- Are the sink, stove, cupboard and exhaust fan in the kitchen clean?
- Are the blinds and curtains clean, and are they in good working condition?
- Is the bathroom clean, or is it dirty, and does it have a problem with mould?
- Is there an exhaust fan near the shower, and does it work?
- Is the toilet clean? Does it leak? Is the toilet cistern working properly? Are the toilet bowl and seat damaged or in good condition?
- Can you open all the windows? Are there any broken or poorly repaired windows?
- Is there at least one good fly-screen on the window of each main room?
- Do all the doors on the wardrobes and to the rooms look in good repair and are they working?
- Can you see any evidence of window or roof leaks or water damage from under the front and back door?
- Does the property have a security screen door on the front and back doors, and are they in good repair and working?
- Does the property have deadlocks on the external doors, and do they work properly?
- Do the rooms have individual locks?
- Does the property have smoke detectors and do they work?
- Pay your rent on time. Always get a receipt when you pay rent.
- Do not damage the premises. As a tenant, you are liable for the cost of the repair.
- Notify the agent of repairs
- Maintain the premises. This includes cleaning the house and may include the upkeep of the garden.
- Be aware of your neighbours. Do not disturb the peace, comfort and privacy of your neighbours.
- Do not allow guests to cause a disturbance or damage the premises
- Do not use the house for any illegal purposes
The landlord must:
- Provide the house in a clean and habitable state
- Provide rent receipts
- Keep the ledger of rental payments
- Not attend the premises without notice
- Make good any repairs within a reasonable time
- Your application is accepted
- The agent or landlord gives you the tenancy agreement to read, understand and sign. You should keep a signed copy.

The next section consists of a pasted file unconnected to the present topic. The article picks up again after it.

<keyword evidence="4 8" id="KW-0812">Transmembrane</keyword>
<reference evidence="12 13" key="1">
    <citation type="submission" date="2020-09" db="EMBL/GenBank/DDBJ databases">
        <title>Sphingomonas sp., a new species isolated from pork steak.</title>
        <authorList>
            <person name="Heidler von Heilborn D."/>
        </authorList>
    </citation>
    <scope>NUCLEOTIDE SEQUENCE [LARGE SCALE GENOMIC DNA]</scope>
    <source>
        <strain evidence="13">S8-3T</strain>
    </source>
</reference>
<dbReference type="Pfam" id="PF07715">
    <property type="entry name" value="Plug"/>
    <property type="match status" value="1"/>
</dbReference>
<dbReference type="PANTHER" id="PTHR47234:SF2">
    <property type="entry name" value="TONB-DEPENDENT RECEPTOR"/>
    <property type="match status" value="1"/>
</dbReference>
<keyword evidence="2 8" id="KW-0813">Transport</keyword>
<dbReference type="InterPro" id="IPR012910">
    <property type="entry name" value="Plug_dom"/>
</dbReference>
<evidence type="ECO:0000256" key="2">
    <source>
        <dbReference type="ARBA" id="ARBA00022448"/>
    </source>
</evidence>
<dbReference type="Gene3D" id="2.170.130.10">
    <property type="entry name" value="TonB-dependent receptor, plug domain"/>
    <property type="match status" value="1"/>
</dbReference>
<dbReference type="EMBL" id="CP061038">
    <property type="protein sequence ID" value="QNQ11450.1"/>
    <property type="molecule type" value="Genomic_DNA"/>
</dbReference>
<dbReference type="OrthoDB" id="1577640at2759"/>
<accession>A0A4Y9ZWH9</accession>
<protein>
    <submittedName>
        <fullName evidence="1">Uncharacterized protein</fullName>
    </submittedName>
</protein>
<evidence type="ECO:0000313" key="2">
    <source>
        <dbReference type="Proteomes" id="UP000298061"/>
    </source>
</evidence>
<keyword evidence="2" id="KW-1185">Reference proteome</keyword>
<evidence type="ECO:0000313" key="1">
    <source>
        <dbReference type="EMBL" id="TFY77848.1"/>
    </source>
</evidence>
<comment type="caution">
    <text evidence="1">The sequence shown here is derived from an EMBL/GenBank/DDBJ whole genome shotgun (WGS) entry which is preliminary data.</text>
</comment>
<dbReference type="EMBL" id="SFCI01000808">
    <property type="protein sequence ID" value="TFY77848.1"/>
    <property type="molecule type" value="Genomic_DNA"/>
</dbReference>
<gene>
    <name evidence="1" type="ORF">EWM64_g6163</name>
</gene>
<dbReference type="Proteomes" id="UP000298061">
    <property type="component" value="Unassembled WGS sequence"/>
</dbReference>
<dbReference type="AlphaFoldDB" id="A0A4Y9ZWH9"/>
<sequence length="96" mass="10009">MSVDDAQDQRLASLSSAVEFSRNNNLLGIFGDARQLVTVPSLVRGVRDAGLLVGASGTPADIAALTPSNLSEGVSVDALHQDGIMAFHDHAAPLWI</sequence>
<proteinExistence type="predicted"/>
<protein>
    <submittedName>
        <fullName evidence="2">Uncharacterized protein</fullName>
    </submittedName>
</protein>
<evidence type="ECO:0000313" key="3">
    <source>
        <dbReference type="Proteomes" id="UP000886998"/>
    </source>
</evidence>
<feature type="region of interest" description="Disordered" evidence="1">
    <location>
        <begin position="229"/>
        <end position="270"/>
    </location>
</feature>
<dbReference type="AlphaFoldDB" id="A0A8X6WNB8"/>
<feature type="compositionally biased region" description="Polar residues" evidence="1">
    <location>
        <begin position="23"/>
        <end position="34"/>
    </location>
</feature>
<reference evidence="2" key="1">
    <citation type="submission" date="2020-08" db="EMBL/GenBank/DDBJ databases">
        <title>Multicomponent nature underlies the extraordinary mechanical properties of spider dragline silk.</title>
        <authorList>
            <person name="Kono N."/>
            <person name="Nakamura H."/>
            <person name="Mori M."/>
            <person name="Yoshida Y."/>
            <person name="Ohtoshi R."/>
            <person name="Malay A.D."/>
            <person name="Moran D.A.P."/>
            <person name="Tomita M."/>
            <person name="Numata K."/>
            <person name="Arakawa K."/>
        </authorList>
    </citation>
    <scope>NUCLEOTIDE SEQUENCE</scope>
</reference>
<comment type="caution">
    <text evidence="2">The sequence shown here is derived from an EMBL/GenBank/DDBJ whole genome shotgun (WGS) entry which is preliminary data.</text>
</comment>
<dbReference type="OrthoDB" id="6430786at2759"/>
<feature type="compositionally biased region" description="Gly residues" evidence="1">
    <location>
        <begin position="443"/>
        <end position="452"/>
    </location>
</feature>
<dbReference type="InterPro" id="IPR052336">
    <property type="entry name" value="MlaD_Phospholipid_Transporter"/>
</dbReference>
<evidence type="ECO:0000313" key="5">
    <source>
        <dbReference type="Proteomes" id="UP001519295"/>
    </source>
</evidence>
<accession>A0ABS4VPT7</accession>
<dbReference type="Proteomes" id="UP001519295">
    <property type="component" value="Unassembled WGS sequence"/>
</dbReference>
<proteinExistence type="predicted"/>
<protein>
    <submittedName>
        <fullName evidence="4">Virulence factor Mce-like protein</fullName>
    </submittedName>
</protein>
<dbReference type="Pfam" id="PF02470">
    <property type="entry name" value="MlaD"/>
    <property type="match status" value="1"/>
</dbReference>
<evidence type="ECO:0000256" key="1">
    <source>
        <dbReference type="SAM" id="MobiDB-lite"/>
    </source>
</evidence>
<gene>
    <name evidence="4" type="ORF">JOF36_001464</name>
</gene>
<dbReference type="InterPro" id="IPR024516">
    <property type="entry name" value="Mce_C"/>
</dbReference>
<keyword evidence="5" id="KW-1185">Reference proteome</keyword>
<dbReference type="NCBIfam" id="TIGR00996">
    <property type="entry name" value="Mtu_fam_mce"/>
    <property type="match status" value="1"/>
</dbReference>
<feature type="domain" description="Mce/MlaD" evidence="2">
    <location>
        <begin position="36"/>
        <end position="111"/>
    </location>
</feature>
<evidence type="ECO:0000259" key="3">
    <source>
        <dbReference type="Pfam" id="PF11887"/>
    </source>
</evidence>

- You pay the bond and an agreed amount of rent in advance
- The agent or landlord gives you a Bond Lodgement form to complete and sign. Retain the yellow copy.
- The agent or landlord forwards the bond to the Residential Tenancies Bond Authority (RTBA) within ten days of receiving the bond money.
- The RTBA sends you a receipt within seven days of receiving the bond. Keep this in a safe place - you need this to claim your bond money at the end of the tenancy.
- The agent or landlord fills in the condition report and then gives it to you to complete.
- As you move in, inspect the property and add your comments to the condition report; you will use this at the end of your tenancy to help identify the changes in the condition of the property during your residency there.
- Return a copy of the condition report within three working days to the agent or landlord. Keep a signed copy.
- Settle in!
It is important to be informed about your legal rights and responsibilities before committing to a lease or moving into share accommodation. A number of organisations provide useful information about your rights and responsibilities as a tenant or share householder under the Residential Tenancies Act.
Our staff are available to offer advice and information about issues relating to share housing and rental accommodation. If your problem is a legal one, we will be happy to refer you to the appropriate organisation.
This is the website of the network of Tenants Advice and Advocacy Services in New South Wales. Tenants Advice and Advocacy Services assist tenants of private rental housing, social housing tenants, boarders and lodgers, and residential park residents. Read more at the Tenants NSW website.
The Tenants Union of NSW
This organisation publishes the very useful Tenants Rights Manual as well as Tenants Fact Sheets, dealing with everything from how your Rental Bond should be managed to how to end your tenancy agreement. You can find out more information at the Tenants Union of NSW website.
The Share Housing Survival Guide (NSW - Redfern Legal Centre)
This guide provides detailed information and advice about living in, and managing relationships within, shared housing. You can access this information online.
The NSW Office of Fair Trading
Provides tenancy and rental bond information - visit their website for more information.
To minimise the risk of things going wrong, you should try to do as much research as possible about your rights and responsibilities before you sign lease agreements and related documents. However, if you are having issues regarding tenancies or accommodation, we will be happy to refer you the appropriate organisation.
Hunter Tenants Advice and Advocacy Service
5 William Street
PO Box 115
Hamilton NSW 2303
Central Coast Tenants Advice & Advocacy Service Inc
PO Box 293 Wyong 2259
Ph: (02) 4353 5515
Fax: (02) 4353 5525
These organisations can help you with information about starting or ending a tenancy and your rights and obligations as a tenant. They can also assist tenants in matters relating to tenancies in NSW where there is an issue with the landlord about rents, bonds and tenants rights.